That's how I do it.  You may want to take a look at @intvnut's excellent IntyBASIC example program called "accel," included in the "Contributions" folder of the IntyBASIC SDK.  (I believe it is also included in the regular compiler distribution.)

It does a lot more than 360˚ movement, but you can ignore all the acceleration and friction physics, and focus on the use of the data table.

-dZ.

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• 1 month later...

I used 16-directional movement plus sub-pixel precision in X-Ray & DILLIGAS.  I think I have it documented in Appendix E of Advanced Game Programming For Intellivision.  If you want me to dig up some code, I can help you.

I remember setting straight up/down/left/right to move 200/256th of a pixel each video frame.  From there, I calculated the exact X/Y offset values for the diagonals and "half-wind" directions as if they were points on a circle.  If you want the exact values, I can send them your way.

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I have a little script that generates a data table of 16 vector component pairs based on a given velocity.  The velocity is given in "pixels per frame."

I can share the script if you are interested, or just the table of values you need for whatever velocity you want.

The key thing is that, for you to use it, you need to employ sub-pixel movement using fixed-point fractional values in 16-bit variables (what @5-11under mentioned above).  The reason for this is that some of the angles will not correspond to whole pixel displacement in either the X or Y coordinates (or both, depending on the velocity).

(Consider that moving [x+1, y+0] will move you horizontally, and [x+1, y+1] will move you in a perfect diagonal at a 450 angle.  So, how do you get to one of the slight diagonals like North-North-East with whole numbers?)

If you are interested in learning how that works and how to use it in your program, let us know, and we can assist.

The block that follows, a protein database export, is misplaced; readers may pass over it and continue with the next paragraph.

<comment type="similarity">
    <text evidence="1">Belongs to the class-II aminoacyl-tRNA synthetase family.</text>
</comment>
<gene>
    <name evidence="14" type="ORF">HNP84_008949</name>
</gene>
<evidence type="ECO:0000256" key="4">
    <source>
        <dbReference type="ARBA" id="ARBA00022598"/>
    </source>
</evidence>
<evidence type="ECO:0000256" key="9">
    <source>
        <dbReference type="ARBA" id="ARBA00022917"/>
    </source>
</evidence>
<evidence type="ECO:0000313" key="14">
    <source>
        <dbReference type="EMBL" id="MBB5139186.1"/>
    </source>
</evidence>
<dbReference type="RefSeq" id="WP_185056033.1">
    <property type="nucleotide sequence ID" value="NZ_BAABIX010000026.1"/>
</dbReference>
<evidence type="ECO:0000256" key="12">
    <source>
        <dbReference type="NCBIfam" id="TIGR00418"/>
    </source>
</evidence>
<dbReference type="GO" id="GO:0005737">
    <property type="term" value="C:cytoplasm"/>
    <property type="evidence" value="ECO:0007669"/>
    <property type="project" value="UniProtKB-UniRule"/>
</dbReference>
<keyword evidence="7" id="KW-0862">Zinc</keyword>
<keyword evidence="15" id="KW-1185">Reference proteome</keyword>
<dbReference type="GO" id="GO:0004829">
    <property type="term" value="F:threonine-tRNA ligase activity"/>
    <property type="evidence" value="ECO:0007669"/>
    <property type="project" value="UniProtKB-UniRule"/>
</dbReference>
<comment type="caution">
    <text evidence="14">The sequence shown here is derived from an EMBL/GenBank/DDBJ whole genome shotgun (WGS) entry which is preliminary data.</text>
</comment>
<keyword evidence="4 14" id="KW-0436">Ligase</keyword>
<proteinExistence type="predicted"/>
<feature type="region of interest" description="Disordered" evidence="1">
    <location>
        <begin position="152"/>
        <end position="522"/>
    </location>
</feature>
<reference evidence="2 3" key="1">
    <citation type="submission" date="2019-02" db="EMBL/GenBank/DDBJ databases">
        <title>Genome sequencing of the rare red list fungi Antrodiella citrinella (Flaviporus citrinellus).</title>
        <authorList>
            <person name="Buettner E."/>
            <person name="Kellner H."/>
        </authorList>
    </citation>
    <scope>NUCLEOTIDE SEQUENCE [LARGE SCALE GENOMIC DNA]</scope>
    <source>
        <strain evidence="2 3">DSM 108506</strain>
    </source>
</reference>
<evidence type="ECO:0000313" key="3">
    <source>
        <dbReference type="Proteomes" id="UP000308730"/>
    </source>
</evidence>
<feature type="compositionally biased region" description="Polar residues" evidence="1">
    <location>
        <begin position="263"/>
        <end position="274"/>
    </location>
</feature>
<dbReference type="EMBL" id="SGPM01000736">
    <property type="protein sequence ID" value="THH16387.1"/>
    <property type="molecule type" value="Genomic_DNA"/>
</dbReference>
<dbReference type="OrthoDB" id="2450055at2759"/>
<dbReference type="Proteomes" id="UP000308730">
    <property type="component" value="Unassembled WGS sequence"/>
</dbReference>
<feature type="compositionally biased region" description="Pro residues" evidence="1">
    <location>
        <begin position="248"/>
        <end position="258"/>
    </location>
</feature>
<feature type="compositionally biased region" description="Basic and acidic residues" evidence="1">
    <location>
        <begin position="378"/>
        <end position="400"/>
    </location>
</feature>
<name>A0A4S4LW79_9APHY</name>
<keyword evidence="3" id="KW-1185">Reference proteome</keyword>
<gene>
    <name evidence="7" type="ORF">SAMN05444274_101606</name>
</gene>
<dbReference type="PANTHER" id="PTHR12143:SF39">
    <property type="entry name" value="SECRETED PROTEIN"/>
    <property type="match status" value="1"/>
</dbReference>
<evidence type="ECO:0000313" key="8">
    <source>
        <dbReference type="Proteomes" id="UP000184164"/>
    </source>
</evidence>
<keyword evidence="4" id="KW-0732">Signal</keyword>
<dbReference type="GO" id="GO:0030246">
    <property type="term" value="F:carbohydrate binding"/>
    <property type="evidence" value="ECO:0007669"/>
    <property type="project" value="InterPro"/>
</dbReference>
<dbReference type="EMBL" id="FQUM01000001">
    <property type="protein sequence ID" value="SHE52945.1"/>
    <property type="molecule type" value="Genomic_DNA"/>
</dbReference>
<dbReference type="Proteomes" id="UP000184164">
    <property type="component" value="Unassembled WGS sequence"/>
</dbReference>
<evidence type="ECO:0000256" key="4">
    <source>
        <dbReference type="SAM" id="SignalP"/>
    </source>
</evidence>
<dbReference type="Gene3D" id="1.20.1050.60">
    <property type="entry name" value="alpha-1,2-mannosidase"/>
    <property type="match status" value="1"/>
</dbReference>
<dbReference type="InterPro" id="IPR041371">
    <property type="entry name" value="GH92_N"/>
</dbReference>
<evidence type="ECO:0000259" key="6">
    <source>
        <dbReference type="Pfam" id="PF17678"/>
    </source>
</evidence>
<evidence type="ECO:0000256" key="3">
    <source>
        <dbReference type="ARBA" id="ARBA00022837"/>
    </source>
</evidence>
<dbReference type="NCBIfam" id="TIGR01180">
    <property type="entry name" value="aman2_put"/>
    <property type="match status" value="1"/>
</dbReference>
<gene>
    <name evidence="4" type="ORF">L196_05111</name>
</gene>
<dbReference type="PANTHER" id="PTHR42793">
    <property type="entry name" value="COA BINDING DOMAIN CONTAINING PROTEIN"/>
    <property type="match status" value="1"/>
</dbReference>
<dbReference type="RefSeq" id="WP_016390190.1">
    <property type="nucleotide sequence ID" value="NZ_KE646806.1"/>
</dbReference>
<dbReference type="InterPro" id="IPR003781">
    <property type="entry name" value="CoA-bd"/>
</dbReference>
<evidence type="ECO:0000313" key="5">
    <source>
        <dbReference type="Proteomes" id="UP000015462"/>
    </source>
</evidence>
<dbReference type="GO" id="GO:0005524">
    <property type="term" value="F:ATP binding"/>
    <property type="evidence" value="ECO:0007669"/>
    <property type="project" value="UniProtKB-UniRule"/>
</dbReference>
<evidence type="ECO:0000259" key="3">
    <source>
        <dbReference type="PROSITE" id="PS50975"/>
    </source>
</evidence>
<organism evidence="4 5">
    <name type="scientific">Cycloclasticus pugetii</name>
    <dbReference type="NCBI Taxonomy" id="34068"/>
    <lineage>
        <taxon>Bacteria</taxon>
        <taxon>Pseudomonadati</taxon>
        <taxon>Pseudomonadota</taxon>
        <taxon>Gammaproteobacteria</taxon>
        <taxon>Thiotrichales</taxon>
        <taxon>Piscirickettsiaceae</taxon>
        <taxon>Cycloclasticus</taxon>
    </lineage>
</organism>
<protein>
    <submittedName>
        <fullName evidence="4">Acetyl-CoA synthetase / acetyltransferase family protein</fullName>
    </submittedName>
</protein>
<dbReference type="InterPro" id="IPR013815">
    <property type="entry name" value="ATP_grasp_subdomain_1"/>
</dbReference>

Otherwise, I personally see little value in throwing solutions at you if you do not know how to apply them to your program.

dZ.

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On 4/10/2023 at 5:16 AM, DZ-Jay said:

I have a little script that generates a data table of 16 vector component pairs based on a given velocity.  The velocity is given in "pixels per frame."

I can share the script if you are interested, or just the table of values you need for whatever velocity you want.

The key thing is that, for you to use it, you need to employ sub-pixel movement using fixed-point fractional values in 16-bit variables (what @5-11under mentioned above).  The reason for this is that some of the angles will not correspond to whole pixel displacement in either the X or Y coordinates (or both, depending on the velocity).

(Consider that moving [x+1, y+0] will move you horizontally, and [x+1, y+1] will move you in a perfect diagonal at a 450 angle.  So, how do you get to one of the slight diagonals like North-North-East with whole numbers?)

If you are interested in learning how that works and how to use it in your program, let us know, and we can assist.

Otherwise, I personally see little value in throwing solutions at you if you do not know how to apply them to your program.

dZ.

Thanks for this... I am thinking this goes way over my head ..haha!

So far my game is using the 8 directions and seems to work ok.

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55 minutes ago, Brian's Man Cave said:

Thanks for this... I am thinking this goes way over my head ..haha!

So far my game is using the 8 directions and seems to work ok.

No worries, I understand.

It shouldn't be too hard to understand fixed-point arithmetic and sub-pixel movement, really.  I was able to learn it, and I suck at maths as well.  I also am very slow to learn, and getting older.

You can always search online for some tutorials.  I'm sure there are plenty.  The main topics to look for are:

• Fixed-Point Arithmetic
• Digital Differential Analyzer
• Simple physics like acceleration, vectors, and displacement

Honestly, I know those sound scary (and they can be thick in math formulas and hairy equations); but for our purposes, we just need to apply some very simple principles from them.  All we need is a straightforward functional basic knowledge and we got our tools to implement some really cool stuff.

I'll see if I can provide a tutorial one of these days.  It seems to be a common question around here.

dZ.

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Hm. I wonder if it is in order to avoid learning 16 directional, sub-pixel movement that makes more and more people interested in making Intellivision text adventures instead.